Our book Reasonable Atheism does not publish until April, yet we have already been charged with accommodationism, the cardinal sin amongst so-called New Atheists. The charge derives mainly from the subtitle of our book, “a moral case for respectful disbelief.” Our offense consists in embracing idea [sic] that atheists owe to religious believers anything like respect. The accusation runs roughly as follows: “Respect” is merely a euphemism for soft-pedaling one’s criticisms of religion; but religion is a force of great evil, and thus must be fought with unmitigated vigor. Atheist calls for respect in dealing with religion simply reflect a failure of nerve, and must be called out. Anything less than an intellectual total war on religion is capitulation to, and thus complicity with, irrationality.Aikin and Talisse seem surprised that this got people upset, but let's look at the problems just in these opening sentences. First, they say they have "already been charged" with the "cardinal sin" of accommodationism. What they don't tell us is that the charges did not come from any publicly known New Atheist figure ... but from anonymous correspondents who sent emails! When the sentence goes on to say, "the cardinal sin amongst so-called New Atheists" it is strongly implied that they have done something that New Atheists actually object to - not something that some stray anonymous people with email accounts object to. Yes, it does not say that in so many words, but language does not always communicate so literally. Even statutes are not usually construed completely literally. There's also the small problem of referring to accommodationism as "the cardinal sin amongst so-called New Atheists". This is not neutral language - since New Atheists do not believe in "sin", and the whole piece is aimed at secular people, using such a metaphor establishes a sneering tone.
Fine, people get to sneer if they want to. But when you take such a tone you shouldn't be surprised if you're seen, at a minimum, as distancing yourself from the people you've sneered at.
Within the first few sentences, then, Aikin and Talisse have implied that New Atheists are opposed to whatever they did that has been branded "accommodationism", and they (Aikin and Talisse) have sneered at the idea of accommodationism as a "cardinal sin" in the New Atheist conception of the world. It's no wonder that the rhetoric here put many people off, and if they are surprised that it had this effect, as they say they are, I am surprised at their surprise.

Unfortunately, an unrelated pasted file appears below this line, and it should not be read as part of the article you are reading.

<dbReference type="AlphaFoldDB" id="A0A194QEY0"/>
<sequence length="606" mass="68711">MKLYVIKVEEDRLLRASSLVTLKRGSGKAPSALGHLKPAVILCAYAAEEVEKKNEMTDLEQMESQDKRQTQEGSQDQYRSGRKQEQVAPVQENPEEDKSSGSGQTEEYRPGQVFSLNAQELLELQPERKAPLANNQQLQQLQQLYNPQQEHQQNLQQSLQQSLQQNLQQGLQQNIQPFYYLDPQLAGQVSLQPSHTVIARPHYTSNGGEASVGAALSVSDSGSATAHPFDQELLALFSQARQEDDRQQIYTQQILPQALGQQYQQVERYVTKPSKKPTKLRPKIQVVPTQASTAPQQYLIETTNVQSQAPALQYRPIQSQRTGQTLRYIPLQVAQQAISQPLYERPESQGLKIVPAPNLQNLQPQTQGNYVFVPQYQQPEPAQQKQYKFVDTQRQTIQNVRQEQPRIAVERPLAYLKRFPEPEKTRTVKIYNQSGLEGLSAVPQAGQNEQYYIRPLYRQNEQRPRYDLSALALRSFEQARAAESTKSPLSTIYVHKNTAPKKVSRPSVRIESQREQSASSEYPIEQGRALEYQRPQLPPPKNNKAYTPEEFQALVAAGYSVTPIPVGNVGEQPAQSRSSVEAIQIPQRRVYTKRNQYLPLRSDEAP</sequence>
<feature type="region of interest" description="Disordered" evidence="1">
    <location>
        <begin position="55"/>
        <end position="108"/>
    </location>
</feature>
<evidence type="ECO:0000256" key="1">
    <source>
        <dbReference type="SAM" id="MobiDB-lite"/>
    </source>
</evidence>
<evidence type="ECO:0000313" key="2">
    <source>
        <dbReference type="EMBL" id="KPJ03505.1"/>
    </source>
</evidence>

They go on to say, "Our offense consists in embracing idea that atheists owe to religious believers anything like respect." At this stage, there is no suggestion that the people who considered it an "offense" were some anonymous email correspondents. Anyone reading the piece cold will assume that New Atheists consider the idea of atheists owing anything like respect to religious believers to be (1) an instance of accommodationism, (2) an offense, and (3), at least metaphorically, a "cardinal sin".
Of course, New Atheist thinkers simply do not think any of these things. Not only that, most people who have some public profile as New Atheists find ourselves constantly on the back foot having to explain that we don't think anything so extreme, despite the repeated accusations. It's a bit like the continual claims that Richard Dawkins thinks teaching your religious beliefs to your children is child abuse, when what he actually says is far more complex and nuanced (see pages 311-44 of the original editions of The God Delusion). After a while this sort of thing becomes infuriating.
In the space of a few sentences, Aikin and Talisse have misrepresented and sneered at our position and done their small bit to undermine our efforts to explain our position in the face of widespread misrepresentations.
The facts are that (1) the criticisms did not come from New Atheists such as Dawkins, Harris, or Dennett, or from people who are involved on the "New Atheist" side in the public debates about accommodationism, such as Jerry Coyne or Ophelia Benson or me. They came from anonymous email correspondents. (2) New Atheists do not claim that it is wrong to show respect to religious believers (they/we tend to think that respect should be shown to them in many but not all circumstances). (3) New Atheists mean something totally different by "accommodationism".
And (4) New Atheists do not have a concept of "sin". They, or we, may well object to accomodationism, but the objection is mainly an intellectual one - we do not think that religion and science are compatible, at least not in any way that can be asserted straightforwardly, and we object when we are told not to discuss our views on science/religion compatibilility in public. This is what the accommodationism debate is all about. It has very little (I'm tempted to say "nothing") to do with whether we should treat religious believers with respect. That's a separate (non-)issue.
So I'm just not buying the idea that Aikin and Talisse should feel "surprise" at New Atheist objections to their opening paragraph. If they'd put themselves in the shoes of New Atheists, rather than writing about New Atheists as a group who can be sneered at, and have their views, to say the least, represented without due concern for accuracy, then they simply would not have produced that paragraph in anything like the form that they did. A more careful and neutral version would have read more like the following: